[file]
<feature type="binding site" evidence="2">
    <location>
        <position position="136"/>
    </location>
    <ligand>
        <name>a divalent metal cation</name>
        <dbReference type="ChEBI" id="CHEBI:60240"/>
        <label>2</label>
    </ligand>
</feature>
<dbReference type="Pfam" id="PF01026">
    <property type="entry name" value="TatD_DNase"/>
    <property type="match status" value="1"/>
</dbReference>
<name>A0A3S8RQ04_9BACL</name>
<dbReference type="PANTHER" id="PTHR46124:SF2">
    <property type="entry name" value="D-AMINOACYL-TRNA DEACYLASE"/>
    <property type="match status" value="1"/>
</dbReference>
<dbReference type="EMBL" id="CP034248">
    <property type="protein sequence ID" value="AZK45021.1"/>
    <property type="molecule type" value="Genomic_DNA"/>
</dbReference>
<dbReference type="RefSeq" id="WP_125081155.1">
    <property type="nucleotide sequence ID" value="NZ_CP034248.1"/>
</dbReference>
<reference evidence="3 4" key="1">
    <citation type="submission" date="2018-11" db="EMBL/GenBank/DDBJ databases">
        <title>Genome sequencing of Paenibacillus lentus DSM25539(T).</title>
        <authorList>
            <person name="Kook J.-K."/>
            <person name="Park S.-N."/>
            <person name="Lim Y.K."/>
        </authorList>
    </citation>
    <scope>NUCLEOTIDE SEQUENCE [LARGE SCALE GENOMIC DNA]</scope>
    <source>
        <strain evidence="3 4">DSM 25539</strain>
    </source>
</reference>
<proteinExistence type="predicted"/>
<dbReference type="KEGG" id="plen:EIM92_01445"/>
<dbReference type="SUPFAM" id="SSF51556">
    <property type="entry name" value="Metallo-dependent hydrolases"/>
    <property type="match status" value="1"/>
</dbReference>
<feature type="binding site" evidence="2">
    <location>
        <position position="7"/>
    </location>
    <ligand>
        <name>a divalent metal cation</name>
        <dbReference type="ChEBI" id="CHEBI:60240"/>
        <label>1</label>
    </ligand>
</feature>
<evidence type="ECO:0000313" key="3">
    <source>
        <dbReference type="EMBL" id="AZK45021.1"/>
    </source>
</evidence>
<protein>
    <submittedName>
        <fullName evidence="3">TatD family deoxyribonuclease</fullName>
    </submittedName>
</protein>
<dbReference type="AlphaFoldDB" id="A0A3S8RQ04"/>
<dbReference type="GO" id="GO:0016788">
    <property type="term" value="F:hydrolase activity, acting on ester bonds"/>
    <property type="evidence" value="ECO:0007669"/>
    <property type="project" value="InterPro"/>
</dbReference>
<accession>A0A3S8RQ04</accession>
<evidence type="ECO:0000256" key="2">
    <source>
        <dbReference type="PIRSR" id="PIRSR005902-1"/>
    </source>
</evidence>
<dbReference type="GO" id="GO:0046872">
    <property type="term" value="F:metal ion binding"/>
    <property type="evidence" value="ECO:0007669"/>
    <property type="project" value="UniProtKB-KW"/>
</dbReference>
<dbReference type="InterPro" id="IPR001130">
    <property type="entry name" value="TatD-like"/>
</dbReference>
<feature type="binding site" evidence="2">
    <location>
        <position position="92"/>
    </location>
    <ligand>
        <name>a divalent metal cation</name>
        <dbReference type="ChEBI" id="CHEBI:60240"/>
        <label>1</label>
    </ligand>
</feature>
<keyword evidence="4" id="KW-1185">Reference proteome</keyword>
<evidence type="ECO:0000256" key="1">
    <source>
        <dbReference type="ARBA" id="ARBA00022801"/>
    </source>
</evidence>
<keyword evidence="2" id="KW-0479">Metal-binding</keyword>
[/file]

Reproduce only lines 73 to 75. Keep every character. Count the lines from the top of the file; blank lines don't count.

<accession>A0A3S8RQ04</accession>
<evidence type="ECO:0000256" key="2">
    <source>